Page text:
College Spotlight: Vassar College
College Expert at the Five Colleges Program
Embassy Suites Minneapolis Airport
May 18, 2015
Students work hard for their Vassar College offer of admittance, and the college administration recognizes such effort. The 2,450 students govern themselves and have freedom to pick their own classes as part of an open curriculum. Founded in 1861, Vassar started life as a college for women, but after declining an offer to merge with Yale University, it became co-educational in 1961. Men now represent 45% of the student body. Vassar is located 90 miles north of New York City in Poughkeepsie (population 120,000). There’s a train station on campus.
Vassar offers a Bachelor of Arts (BA) degree in more than 50 “concentrations” or majors, including an Independent Major — in keeping with a bold and strong-willed student body and a priority placed on breadth of study. Students also have the opportunity to participate in the Self-Instructional Language Program (SILP) with courses in Hindi, Irish/Gaelic, Korean, Portuguese, Swahili, Swedish, Turkish, and Yiddish. Although each major has specific graduation requirements, the only universal requirements for graduation are proficiency in a foreign language, a quantitative reasoning course, and a freshman writing course. Some of the stated “cool courses” currently offered at Vassar are: “Women: Crime and Punishment,” “The History of Rock,” “Children of Immigration,” and “The Comics Course.” Students are encouraged to study abroad and do internships during the school year and over the summer. The Undergraduate Research Summer Institute (URSI) and the Ford Scholars Program are two summer research programs open to Vassar students.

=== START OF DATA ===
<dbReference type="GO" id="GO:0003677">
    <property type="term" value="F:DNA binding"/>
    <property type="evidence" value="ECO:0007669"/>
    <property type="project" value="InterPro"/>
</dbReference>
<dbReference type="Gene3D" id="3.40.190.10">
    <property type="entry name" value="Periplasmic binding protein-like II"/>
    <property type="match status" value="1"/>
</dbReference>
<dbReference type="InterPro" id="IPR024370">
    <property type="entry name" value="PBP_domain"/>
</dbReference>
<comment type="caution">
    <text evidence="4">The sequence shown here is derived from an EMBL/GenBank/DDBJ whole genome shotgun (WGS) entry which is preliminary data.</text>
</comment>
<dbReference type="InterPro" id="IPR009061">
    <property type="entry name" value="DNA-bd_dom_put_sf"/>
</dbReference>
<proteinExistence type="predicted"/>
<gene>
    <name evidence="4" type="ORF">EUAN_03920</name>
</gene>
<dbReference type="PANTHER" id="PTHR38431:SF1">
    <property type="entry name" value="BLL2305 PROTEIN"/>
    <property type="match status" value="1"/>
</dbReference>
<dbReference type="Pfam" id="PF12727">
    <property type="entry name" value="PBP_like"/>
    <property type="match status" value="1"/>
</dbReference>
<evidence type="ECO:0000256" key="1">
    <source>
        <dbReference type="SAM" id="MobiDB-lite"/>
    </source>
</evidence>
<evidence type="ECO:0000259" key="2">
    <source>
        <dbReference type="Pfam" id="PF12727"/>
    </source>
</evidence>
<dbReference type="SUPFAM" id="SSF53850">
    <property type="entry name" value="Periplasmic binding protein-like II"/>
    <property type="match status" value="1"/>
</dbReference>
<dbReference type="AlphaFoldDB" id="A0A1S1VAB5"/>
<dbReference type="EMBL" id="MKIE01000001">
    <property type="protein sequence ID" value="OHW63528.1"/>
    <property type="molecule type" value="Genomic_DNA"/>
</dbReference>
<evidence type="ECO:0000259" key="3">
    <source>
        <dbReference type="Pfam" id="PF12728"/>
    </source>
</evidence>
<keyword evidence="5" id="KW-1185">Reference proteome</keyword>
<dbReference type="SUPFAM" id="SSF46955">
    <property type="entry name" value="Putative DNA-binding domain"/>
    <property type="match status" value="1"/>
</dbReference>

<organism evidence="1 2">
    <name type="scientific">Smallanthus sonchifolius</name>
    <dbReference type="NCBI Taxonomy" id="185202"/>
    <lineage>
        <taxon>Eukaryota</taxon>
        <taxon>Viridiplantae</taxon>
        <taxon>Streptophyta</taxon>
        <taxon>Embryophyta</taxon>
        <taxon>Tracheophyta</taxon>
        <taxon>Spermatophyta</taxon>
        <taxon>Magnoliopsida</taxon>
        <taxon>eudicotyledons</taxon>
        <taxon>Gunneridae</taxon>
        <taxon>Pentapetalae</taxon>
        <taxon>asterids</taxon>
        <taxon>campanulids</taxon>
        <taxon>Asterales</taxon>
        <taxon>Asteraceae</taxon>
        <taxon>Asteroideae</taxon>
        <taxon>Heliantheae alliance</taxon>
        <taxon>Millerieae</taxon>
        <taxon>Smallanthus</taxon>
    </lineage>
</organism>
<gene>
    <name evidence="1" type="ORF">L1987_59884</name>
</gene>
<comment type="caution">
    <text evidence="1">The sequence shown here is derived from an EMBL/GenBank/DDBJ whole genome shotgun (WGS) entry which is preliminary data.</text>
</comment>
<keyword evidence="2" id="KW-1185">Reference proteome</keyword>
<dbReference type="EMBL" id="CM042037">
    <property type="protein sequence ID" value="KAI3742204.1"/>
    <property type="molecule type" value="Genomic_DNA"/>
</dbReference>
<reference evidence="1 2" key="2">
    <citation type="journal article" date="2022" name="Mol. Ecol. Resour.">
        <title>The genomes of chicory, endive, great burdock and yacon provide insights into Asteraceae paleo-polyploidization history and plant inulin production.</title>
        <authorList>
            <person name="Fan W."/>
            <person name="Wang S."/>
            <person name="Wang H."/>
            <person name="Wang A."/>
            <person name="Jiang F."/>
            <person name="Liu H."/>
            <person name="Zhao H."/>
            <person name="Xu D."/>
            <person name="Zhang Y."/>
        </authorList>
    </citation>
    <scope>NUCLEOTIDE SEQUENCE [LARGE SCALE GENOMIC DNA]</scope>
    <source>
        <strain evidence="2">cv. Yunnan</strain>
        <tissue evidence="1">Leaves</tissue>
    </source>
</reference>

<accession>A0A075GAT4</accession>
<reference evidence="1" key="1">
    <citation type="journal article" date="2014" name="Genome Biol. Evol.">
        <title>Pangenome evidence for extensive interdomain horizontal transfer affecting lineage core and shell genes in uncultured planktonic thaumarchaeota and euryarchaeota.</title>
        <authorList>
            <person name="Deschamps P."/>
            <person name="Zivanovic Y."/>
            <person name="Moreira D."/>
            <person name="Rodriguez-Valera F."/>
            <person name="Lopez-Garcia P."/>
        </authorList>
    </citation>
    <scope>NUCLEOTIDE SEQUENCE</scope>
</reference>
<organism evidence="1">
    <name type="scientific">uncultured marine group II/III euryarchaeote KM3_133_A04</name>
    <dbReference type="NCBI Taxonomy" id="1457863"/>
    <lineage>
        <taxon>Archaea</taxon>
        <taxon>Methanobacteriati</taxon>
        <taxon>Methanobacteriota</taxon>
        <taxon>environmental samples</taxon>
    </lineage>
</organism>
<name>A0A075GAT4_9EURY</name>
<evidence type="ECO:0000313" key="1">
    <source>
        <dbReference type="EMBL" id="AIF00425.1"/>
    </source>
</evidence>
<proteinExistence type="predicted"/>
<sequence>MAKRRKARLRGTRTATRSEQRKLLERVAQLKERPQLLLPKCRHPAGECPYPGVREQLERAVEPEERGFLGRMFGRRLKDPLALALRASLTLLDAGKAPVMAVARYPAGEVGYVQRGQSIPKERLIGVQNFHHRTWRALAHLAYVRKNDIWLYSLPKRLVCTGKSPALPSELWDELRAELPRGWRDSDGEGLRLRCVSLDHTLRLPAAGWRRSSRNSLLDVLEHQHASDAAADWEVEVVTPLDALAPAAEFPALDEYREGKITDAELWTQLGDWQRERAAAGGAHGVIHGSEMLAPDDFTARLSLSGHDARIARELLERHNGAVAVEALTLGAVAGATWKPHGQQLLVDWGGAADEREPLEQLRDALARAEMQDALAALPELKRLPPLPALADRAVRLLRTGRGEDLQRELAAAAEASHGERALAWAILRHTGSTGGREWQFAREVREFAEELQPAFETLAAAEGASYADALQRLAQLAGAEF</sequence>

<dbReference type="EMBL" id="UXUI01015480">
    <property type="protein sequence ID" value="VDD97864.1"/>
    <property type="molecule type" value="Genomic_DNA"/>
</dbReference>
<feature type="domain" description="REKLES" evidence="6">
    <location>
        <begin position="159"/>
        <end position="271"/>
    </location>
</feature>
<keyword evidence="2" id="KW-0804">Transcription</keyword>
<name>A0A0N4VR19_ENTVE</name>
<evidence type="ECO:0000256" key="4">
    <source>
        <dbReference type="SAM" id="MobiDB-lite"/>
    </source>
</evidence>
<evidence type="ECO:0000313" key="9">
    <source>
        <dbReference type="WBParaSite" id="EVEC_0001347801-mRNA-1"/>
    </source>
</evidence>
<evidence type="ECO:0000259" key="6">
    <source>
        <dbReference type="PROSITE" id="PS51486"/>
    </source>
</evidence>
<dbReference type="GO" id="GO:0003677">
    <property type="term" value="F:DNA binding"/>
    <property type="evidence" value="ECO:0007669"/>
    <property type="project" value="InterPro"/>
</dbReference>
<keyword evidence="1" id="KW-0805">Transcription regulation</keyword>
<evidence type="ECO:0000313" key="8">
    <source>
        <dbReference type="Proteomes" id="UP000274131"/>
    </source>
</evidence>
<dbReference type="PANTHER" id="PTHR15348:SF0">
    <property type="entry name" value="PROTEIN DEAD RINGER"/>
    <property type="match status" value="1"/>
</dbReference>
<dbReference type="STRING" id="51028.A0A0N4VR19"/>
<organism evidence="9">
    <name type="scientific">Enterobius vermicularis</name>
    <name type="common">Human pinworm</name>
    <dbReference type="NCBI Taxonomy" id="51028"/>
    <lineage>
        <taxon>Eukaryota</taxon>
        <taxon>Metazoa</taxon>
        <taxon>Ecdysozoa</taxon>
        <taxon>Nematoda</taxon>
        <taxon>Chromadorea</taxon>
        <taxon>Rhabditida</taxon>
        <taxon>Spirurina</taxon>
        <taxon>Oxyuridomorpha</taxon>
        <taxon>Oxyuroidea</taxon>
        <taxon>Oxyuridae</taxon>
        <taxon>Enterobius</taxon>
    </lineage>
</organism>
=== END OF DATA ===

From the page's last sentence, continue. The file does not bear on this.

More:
Sports — varsity, club, and intramural — are an integral part of the Vassar experience for many students. Twenty percent of Vassar students are athletes playing on 23 Liberty League, NCAA Division III varsity teams. For those who lean towards the fine arts, The Frances Lehman Loeb Art Center is the home to 18,000 paintings, sculptures, prints, drawings, and photographs. The strengths of the collection are in the areas of Antiquities, European paintings and works on paper prior to 1900, paintings and works on paper by the Hudson River School, International Modernism, and photography.